Even if you live in a quiet neighborhood, laundry and dishwashers, hair dryers and even showers can make your house a noisy place. If you work at home, you know how important a quiet environment is, especially when the kids are enjoying that fabulous new home theater. So what’s the best way to keep sound from going where you don’t want it? You can absorb it, block it, break it or isolate it.
Absorption dampens sound waves by converting them into weaker energy. Fiberglass batt insulation inside interior partitions actually converts sound to heat. Carpets, upholstered furniture, and acoustical ceilings also help with sound absorption in large open areas.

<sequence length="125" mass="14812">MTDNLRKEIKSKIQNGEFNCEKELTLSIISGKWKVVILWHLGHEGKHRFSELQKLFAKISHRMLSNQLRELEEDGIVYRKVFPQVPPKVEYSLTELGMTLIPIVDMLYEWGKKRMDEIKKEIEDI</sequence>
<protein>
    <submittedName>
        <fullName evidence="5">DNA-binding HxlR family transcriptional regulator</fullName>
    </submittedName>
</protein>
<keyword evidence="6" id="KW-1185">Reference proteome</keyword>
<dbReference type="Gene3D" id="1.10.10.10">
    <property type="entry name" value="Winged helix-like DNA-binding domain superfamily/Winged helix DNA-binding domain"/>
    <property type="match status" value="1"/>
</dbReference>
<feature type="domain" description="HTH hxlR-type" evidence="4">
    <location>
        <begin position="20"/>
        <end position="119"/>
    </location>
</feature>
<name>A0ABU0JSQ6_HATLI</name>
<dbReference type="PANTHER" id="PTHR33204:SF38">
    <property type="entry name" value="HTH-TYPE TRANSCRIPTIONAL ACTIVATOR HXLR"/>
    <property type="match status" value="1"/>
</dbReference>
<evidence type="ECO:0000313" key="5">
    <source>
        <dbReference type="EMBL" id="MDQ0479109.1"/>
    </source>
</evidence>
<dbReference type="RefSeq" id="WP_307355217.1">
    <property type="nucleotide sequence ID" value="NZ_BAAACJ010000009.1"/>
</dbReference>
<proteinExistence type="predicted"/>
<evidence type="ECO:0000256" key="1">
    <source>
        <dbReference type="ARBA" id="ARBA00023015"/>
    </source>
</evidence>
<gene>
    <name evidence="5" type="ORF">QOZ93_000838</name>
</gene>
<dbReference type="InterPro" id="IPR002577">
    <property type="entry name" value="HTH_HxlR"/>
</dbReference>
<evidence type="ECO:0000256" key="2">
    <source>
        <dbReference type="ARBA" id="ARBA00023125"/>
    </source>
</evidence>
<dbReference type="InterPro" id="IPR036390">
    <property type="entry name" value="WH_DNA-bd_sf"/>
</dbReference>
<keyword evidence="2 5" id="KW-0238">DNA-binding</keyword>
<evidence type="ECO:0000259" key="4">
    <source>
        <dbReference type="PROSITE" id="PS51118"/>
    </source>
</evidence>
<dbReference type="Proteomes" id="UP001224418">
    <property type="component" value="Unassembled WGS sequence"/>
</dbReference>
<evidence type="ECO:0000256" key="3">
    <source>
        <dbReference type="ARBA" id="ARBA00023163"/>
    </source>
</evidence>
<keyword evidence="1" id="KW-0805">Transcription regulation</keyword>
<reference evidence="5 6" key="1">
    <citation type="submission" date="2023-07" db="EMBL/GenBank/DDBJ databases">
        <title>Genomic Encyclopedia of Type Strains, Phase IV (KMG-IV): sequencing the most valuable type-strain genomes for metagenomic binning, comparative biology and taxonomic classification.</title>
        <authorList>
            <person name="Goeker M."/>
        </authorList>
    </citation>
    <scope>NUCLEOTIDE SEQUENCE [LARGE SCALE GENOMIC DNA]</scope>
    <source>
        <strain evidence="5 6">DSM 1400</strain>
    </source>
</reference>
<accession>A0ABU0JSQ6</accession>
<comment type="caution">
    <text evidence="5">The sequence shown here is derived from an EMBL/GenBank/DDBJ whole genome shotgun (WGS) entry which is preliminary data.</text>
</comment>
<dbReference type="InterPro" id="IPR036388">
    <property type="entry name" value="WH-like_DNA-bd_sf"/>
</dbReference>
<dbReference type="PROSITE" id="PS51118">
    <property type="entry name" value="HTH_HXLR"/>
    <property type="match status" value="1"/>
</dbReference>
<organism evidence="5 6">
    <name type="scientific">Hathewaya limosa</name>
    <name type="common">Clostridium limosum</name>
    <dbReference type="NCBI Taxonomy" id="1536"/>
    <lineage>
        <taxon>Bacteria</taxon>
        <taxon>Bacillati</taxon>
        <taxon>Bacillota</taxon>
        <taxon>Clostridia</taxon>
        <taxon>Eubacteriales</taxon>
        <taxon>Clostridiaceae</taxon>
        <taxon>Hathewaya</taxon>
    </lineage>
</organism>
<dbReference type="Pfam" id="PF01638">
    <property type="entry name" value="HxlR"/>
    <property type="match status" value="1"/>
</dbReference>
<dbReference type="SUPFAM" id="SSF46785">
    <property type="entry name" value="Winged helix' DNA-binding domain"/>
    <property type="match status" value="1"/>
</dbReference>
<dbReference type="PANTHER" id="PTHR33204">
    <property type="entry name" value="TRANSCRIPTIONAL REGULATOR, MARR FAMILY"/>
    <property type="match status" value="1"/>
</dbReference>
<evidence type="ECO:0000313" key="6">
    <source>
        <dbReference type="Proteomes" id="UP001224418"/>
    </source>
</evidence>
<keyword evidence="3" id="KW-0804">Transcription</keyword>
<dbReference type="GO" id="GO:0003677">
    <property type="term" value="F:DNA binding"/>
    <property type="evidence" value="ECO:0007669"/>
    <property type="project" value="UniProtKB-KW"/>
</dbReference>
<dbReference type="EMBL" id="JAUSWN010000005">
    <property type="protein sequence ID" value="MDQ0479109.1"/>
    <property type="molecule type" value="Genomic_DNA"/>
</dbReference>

Blocking sound requires a barrier with enough mass to stop the air movement caused by airborne sound waves. You can block noise by using acoustical caulk in all gaps, double drywall, concrete walls and even lead sheeting.
Breaking the path of the sound means removing the point of contact between the inside and outside so sound doesn’t reverberate through the structure.
Acoustic wall studs or a layer of foam under flooring allow the inner surface to float and isolate the noise. Even if you’re not building a recording studio in your garage, there are lots of reasons to consider noise control.